maandag 22 juni 2009 22:45
Recently, I completed a desktop deployment project of about +/- 1500 clients. I was responsible for creating the teams, guiding them technically and assist as overall architect in each of these teams and I wanted to share some information which might be interesting for your future desktop deployment projects, certainly with Windows 7 coming at you!
The overall approach of the project was to create internal workgroups (read: teams) responsible for specific areas of the project. We ended up creating 4 teams due to the limited resources on the project.
- Application Compatibility & Package Delivery
- Configuration & Feature Set
This team is responsible for the evaluation of the future hardware platform (both desktop, laptop, tablet, screens, …), maintenance contracts, SLAs, hardware roadmap.
The objective of the workgroup is to propose a number of “hardware profiles” (read: hardware configuration), which represent hardware standards for the new platform.
We ended up with the following hardware profiles:
- Power Desktop (+2 GB RAM)
- Normal/Standard Desktop
- Normal/Standard Laptop
- Power Laptop (+2 GB RAM, HDD 7200 RPM)
- Normal/Standard Tablet PC
Application Compatibility & Package Delivery workgroup
This team is responsible of inventorising all applications used within the organization and validating its application compatibility towards the new platform.
The objectives of the workgroup is to assure application compatibility for list of applications (both core and supplemental), deliver these applications in a packaged installation form and validate the overall compatibility/stability of all applications together (as a whole) on the new client platform.
Applications are split up into several groups and categories.
- Core applications
- Supplemental applications
Core applications are considered base applications and are common to all users/computers and will be included by default inside the image. Supplemental applications are task- or role-specific and are added afterwards in a manual, semi-automatic or automatic way.
Each application receives a weight to identify the importance in the organization.
Below you will find a list of most of the core applications:
- Office 2007 MUI (EN/NL/FR) SP1 + hotfixes
- Office 2007 addons (such as XPS/PDF, Calendar Print Assistant)
- Adobe Acrobat 9 MUI (EN/NL/FR)
- Mobile Device Center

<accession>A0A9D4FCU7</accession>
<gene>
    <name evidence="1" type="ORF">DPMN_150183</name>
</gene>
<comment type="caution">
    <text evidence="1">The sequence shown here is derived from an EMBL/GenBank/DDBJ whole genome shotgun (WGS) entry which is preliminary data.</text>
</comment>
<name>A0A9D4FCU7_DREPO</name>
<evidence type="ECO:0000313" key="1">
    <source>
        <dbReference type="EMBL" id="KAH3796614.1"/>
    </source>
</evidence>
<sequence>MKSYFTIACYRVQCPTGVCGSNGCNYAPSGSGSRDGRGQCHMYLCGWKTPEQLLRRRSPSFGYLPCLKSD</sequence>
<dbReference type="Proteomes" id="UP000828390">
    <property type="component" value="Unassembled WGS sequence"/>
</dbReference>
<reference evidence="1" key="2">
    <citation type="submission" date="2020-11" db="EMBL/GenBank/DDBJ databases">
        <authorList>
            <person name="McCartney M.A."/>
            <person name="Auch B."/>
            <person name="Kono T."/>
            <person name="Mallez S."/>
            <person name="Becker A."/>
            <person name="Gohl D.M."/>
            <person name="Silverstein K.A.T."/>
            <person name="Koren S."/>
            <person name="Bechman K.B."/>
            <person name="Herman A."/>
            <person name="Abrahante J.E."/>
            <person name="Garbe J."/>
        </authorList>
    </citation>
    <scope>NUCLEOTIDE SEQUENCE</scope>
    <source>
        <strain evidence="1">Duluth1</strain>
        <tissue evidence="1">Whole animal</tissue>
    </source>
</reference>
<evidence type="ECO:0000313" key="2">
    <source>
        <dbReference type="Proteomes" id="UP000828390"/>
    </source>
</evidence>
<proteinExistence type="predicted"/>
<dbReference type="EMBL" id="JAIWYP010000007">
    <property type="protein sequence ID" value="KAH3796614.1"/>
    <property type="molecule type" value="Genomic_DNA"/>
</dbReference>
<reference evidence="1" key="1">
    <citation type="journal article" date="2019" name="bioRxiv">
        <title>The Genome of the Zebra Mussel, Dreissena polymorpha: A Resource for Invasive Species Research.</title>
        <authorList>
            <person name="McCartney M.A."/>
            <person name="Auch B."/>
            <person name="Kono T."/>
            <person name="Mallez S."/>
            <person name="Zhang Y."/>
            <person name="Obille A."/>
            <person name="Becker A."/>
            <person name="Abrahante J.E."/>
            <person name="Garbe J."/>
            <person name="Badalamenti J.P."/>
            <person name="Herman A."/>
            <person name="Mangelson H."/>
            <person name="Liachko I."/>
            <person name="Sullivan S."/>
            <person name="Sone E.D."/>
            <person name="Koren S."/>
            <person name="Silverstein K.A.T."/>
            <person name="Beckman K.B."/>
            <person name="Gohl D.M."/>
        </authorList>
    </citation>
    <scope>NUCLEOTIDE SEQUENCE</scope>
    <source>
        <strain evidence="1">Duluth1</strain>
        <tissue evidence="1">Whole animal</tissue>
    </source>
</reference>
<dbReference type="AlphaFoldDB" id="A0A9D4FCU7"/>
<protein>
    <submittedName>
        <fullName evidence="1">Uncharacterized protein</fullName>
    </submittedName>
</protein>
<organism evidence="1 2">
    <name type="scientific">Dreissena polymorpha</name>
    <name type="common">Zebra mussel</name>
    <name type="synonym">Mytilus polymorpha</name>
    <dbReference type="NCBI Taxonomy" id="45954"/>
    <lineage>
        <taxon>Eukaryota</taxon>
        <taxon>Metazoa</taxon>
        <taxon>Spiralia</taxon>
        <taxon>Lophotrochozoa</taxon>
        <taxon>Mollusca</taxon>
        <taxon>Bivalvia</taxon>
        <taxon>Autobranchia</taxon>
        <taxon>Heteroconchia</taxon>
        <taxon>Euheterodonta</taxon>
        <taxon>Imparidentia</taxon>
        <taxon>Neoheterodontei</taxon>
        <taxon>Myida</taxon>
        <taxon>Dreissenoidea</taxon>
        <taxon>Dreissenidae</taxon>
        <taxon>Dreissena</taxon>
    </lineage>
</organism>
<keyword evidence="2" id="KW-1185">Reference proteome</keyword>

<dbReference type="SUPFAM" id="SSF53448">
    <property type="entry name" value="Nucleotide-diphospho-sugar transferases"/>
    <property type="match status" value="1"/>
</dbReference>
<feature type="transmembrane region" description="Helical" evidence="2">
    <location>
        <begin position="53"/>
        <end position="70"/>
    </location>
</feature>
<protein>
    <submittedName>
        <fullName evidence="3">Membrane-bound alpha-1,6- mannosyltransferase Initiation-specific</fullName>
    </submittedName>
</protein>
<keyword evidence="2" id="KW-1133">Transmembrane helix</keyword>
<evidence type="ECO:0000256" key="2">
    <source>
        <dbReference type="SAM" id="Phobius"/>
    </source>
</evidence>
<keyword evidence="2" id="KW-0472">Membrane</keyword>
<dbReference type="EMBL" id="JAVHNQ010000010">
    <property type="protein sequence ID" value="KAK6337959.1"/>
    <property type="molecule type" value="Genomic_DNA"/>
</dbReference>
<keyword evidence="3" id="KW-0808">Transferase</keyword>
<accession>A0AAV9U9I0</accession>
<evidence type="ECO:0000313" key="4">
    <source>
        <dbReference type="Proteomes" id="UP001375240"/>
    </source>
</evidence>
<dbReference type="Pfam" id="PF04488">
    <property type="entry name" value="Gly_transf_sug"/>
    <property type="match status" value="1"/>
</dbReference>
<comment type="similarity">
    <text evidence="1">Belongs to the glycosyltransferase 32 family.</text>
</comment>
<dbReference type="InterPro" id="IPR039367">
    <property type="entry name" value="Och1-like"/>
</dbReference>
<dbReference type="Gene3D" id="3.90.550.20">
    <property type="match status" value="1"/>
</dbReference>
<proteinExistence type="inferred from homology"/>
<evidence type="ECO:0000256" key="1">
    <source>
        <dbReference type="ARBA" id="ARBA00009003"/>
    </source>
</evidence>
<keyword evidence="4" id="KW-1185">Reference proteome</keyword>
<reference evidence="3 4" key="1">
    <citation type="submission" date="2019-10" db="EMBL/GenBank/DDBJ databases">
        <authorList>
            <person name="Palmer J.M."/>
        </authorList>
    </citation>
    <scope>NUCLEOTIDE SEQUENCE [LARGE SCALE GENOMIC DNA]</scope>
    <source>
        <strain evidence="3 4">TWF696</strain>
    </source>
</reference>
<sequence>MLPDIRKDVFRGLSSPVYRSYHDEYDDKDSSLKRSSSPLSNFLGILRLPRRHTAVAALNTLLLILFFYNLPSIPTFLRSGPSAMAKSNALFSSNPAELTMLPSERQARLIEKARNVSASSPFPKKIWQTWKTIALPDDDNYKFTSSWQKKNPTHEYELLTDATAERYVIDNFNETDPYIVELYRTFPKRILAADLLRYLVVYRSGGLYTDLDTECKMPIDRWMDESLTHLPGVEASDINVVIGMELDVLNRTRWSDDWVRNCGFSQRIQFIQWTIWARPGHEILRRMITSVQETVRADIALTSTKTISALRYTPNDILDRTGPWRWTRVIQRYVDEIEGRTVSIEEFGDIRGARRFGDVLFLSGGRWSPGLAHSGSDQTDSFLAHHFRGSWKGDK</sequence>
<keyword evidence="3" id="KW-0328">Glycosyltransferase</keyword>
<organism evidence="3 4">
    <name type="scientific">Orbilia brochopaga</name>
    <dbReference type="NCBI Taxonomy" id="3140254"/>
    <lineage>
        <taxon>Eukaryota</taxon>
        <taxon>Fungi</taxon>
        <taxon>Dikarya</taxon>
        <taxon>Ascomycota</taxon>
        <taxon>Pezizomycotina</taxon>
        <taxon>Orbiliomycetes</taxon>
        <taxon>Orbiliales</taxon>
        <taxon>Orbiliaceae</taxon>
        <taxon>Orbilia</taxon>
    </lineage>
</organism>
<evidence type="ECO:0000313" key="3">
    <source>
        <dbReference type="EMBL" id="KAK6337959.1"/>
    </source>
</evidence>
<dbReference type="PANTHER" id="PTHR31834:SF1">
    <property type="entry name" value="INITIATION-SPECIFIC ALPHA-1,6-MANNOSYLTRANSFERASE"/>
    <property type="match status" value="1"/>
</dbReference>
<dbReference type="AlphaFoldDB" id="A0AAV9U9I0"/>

- Core OS: Powershell, Group Policy Preferences
- Base platform components (providing user and helpdesk with “shortcuts” to crucial system related information)
- Terminal Emulation Client (IBM)
- Core business applications
- Anti-virus (McAfee VirusScan & Anti-Spyware)
Another task of this team is to deliver installation packages (read: automated installations) for each of the core applications (mandatory) and for the supplemental applications (not-mandatory - depending in the population).
Configuration & Feature Set workgroup
This team is responsible for the configuration of the overall image and especially with the featureset used for the OS. The operating system used is Windows Vista Enterprise with SP1.
The objectives of this team is to deliver guidelines about the technologies to use and create design documents for these technologies and/or features and provide automation (scripts, procedures, …) necessary to configure those.
Below you find a list of some of the topics and/or features that were tackled:
- Folder Redirection
- Offline Files and Folders
- MUI Language packs (EN/FR/NL)
- Remote Assistance/Remote Desktop
- Power Management
- Internet Explorer
- Network Access Protection (NAP)
- UI branding & restriction
- Security Hardening
- Driver injection (offline and online: local, network)
- Windows Recovery Environment
An important focus for this workgroup/team is on
- Group Policies
- Group Policy Preferences
- Automation through scripting
This team is responsible for designing the approach for desktop deployment and building an management infrastructure.
The objective of this team is to deliver guidelines about the deployment process, deliver the final image and provide automation for a simple and smooth deployment process.
The pre-staging of the image was done in the factory by the OEM. When delivering the machines and attaching them to the network the “post-installation configuration” proceeds.
This process changes the randomly-generated computername to a custom-provided computername (following the naming conventions) and sets some defaults (MUI language, OU location, printers, …) based on the physical location of the client computer (using Active Directory Sites and Services).
When a minor problem prevents the system/OS from starting, the installed Windows RE will kick in and attempt an automated system repair.
When a major problem prevents the system from starting or the system/applications are not behaving as required, a recovery-solution was developed based on Windows PE and Windows Imaging (.wim) which allows a complete system restore to be done within 20 minutes, bringing the system back to its initial installation state.
When required, a technician can initiate a local reinstallation (using USB disk) or network-based reinstallation (using WDS – Windows Deployment Services). The approach depends on the local network connectivity of course.
When a serious hardware problem arises, a clean (read: pre-staged) client machine is delivered within the respected hardware SLA and the user continue to work once the “post-installation configuration” process completes.
I hope this has given you some idea about the overall approach and technologies used in a typical desktop deployment project.
Filed under: WindowsVista, General